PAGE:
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Use content to set your firm apart from competitors

Use content to set your firm apart from competitors

Too much content that is written for online consumption has no real meaning. Previous iterations of Google’s algorithm rewarded voluminous content stuffed with keywords rather than information, and law firm marketing companies stepped up to the challenge, producing long pages of mostly repetitive, generic copy. Some websites still have pre-Penguin hangovers; writing for search engines has left a legacy of boring content and overused phrases.

Visitors are unlikely to remember messaging that is similar to that of the last five sites they browsed. An attorney website must cover many of the same topics as other attorneys’ sites, making it easy to fall into a monotonous content trap. Sometimes, however, words and phrases are used so frequently that they no longer provide any real meaning or value. They tell clients nothing about your firm or why they should hire you.

Some words and phrases most commonly overused in attorney marketing include:

1. Complex process
2. Have you been… (Injured? Arrested?)
3. We understand
4. Know your rights
5. Committed to winning (Should you be committed to anything else?)
6. Exclusive use of third person (Always referring to yourself in third person can sound stilted.)
7. Expertise (Using this may be an infraction of some state bar rules.)
8. Difficult challenge

It is easy to default to the same set of words in your writing, particularly if you are on deadline or otherwise preoccupied. But when your word processing software starts completing all of your sentences, you may need to diversify. To avoid unnecessary repetition, consider these three tips:

Make a list of your top ten most overused words and post it near your work area. Do not forget to update the list when necessary. You will find it easier to catch yourself using your personal buzzwords if they are staring at you all day. Have a thesaurus handy when writing (or open an online version). You will find it becomes second nature to look up a new word when you need to illustrate a familiar concept.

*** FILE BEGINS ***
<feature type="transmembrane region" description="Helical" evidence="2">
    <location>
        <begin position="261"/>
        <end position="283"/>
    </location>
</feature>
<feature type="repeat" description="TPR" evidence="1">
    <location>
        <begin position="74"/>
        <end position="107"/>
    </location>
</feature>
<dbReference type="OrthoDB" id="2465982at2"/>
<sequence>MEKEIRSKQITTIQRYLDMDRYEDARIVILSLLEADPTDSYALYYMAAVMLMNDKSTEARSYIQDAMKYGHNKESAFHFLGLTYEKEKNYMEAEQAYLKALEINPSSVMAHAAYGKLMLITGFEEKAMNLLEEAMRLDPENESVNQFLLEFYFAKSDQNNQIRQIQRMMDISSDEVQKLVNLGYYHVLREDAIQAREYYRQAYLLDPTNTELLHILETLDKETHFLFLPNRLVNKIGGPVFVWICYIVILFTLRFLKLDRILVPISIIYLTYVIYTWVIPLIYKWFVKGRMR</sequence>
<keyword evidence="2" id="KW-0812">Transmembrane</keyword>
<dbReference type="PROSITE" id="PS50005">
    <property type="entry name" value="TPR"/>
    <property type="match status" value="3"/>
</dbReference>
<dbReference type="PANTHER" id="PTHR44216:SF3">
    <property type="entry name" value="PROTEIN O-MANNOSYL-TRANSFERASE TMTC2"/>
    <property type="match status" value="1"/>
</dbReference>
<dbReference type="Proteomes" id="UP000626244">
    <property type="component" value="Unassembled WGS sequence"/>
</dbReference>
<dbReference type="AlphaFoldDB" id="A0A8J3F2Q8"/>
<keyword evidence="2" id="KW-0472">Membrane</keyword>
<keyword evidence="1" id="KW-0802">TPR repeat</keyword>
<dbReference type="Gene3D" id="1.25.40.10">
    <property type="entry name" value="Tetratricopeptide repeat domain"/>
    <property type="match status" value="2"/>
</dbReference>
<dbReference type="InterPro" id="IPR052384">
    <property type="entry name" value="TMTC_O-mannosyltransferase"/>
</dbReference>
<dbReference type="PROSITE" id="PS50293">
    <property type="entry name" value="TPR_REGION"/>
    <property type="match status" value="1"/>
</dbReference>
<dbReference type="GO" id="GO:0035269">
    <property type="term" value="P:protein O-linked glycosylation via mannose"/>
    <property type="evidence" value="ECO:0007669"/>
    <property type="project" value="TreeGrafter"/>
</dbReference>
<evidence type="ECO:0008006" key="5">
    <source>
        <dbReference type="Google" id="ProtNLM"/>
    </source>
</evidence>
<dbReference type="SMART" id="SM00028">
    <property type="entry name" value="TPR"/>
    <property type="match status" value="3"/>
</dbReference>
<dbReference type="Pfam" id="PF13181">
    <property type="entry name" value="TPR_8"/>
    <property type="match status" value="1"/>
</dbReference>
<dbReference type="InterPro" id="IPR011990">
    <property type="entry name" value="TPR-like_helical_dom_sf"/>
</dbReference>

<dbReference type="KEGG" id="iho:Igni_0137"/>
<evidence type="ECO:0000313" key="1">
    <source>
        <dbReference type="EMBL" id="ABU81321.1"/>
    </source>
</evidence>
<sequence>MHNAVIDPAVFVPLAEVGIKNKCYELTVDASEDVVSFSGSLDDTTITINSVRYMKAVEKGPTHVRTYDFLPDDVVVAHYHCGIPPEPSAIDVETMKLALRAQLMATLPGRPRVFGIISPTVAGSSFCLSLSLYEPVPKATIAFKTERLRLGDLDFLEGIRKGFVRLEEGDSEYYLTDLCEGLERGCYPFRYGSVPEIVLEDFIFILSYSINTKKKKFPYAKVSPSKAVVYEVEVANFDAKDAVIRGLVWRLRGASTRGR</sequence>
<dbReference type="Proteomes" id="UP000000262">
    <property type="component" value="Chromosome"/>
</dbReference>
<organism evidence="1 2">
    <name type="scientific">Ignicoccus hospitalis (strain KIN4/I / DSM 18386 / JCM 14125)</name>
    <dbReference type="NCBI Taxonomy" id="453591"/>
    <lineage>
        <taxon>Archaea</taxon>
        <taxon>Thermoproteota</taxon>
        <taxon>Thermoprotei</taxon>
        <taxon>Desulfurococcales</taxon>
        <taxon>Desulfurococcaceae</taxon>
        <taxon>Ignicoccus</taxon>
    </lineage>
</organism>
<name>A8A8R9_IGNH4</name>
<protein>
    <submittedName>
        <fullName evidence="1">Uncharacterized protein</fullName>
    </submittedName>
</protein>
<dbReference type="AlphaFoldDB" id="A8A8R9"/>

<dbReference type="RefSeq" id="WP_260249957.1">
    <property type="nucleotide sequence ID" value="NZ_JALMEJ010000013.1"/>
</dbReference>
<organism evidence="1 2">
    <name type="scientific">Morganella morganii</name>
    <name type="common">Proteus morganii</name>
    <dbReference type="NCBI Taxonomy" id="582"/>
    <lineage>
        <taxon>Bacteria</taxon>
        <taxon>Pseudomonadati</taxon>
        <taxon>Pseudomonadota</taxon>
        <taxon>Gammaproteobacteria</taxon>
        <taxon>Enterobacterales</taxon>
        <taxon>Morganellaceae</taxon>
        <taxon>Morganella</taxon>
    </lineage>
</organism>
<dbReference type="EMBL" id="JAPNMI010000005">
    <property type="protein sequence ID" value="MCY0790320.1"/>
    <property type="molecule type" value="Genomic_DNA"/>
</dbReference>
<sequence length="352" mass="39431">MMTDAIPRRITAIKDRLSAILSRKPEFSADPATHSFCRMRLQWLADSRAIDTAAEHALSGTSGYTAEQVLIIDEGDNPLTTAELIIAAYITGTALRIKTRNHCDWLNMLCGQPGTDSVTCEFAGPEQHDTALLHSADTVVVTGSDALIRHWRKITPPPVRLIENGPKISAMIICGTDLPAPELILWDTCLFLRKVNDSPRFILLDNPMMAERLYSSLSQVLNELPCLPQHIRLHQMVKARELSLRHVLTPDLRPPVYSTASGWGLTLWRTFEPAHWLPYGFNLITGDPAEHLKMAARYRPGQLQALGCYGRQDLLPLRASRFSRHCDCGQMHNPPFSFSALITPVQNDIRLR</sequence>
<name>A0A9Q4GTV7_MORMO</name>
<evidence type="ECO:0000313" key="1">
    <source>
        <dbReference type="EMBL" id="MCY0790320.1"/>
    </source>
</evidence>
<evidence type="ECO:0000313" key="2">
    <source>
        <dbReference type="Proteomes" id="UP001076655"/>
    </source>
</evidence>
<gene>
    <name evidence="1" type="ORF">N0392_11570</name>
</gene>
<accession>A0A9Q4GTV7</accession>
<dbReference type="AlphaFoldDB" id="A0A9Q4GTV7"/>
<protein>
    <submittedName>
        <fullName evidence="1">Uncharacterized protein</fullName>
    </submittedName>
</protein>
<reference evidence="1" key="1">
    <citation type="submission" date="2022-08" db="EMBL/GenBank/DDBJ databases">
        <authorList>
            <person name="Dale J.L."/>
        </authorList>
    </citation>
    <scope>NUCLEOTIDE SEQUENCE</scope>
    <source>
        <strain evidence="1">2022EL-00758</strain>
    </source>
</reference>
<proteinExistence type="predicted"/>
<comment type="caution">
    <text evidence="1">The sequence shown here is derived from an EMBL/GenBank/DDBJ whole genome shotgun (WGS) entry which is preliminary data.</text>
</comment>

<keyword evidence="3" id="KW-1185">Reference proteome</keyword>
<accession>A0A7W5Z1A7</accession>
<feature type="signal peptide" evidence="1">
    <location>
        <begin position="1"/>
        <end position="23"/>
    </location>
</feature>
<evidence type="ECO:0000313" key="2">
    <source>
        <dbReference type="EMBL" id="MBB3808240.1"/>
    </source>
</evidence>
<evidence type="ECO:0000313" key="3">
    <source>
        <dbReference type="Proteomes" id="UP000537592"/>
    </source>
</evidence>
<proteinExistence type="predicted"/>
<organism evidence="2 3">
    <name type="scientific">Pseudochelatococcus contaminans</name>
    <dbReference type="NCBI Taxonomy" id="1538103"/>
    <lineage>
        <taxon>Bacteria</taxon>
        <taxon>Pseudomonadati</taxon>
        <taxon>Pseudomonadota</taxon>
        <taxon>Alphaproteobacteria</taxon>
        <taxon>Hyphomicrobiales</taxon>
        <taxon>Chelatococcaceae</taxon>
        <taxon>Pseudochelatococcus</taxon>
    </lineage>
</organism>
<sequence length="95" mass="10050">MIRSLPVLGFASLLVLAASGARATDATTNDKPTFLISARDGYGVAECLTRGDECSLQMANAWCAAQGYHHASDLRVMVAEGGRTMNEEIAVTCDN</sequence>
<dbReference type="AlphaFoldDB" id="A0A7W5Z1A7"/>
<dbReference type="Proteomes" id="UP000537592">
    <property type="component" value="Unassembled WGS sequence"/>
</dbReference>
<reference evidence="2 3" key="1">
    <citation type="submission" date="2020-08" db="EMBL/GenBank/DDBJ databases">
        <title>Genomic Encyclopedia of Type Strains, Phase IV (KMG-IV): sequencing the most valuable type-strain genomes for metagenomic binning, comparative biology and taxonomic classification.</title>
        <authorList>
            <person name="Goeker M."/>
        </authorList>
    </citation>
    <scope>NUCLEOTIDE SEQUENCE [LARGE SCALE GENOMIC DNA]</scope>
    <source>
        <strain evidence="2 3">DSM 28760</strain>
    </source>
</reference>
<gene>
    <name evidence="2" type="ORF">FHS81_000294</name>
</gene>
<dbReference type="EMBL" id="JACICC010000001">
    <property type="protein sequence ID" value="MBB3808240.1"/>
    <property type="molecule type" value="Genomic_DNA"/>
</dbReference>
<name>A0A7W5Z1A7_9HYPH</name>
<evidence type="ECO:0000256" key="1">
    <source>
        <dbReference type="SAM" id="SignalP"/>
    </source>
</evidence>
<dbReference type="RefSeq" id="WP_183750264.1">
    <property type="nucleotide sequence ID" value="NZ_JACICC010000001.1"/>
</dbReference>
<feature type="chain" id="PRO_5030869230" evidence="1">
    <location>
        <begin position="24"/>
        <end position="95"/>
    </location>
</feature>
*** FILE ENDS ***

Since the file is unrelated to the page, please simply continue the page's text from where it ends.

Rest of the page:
Put yourself in your prospective clients’ shoes. These phrases are overused in part because they have an air of truth. Many cases are complex. Some clients do face very difficult challenges. Saying so is easy and obvious. Your website visitors are looking for information – and reasons to contact your firm. Show that you respect their time by digging a little deeper and answering their questions. Ask yourself what you would be looking for if you needed an attorney. What concerns would you want addressed? What would you want to know about your (potential) attorney? Ask current clients what was most valuable to them during their search for an attorney. If you can address these concerns for your website visitors, they will be more likely to remember and trust you.

Read other attorney’s websites. Do a simple search for a local attorney and click through the listings. Read the first couple of paragraphs on the home page or practice area pages of each site. Are there any words or phrases that stand out? Are there any sites that are memorable, or do they all flow together into a singular stream of overused marketing jargon? If you find that you are succumbing to the same writing temptations as your peers, your website visitors will notice the same thing. Or worse, they will not notice you at all.

There is no absolute prohibition against using any of these phrases. At times, they may be appropriate. But use them thoughtfully. You will be better served by content that truly represents your firm’s personality and addresses the concerns of your visitors.


Kristen Friend
Kristen Friend is a 1999 graduate of Indiana University, with Bachelors Degrees in both journalism and religious studies. In 2003, she graduated from the International Academy of Design. She is a contributor to the Bigger Law Firm magazine, and is the Art Director for Adviatech (Custom Legal Marketing's parent company). When she isn't making law firms look their best, Kristen can be found hiking up Mt. Tamalpais or inventing gluten free baking recipes.

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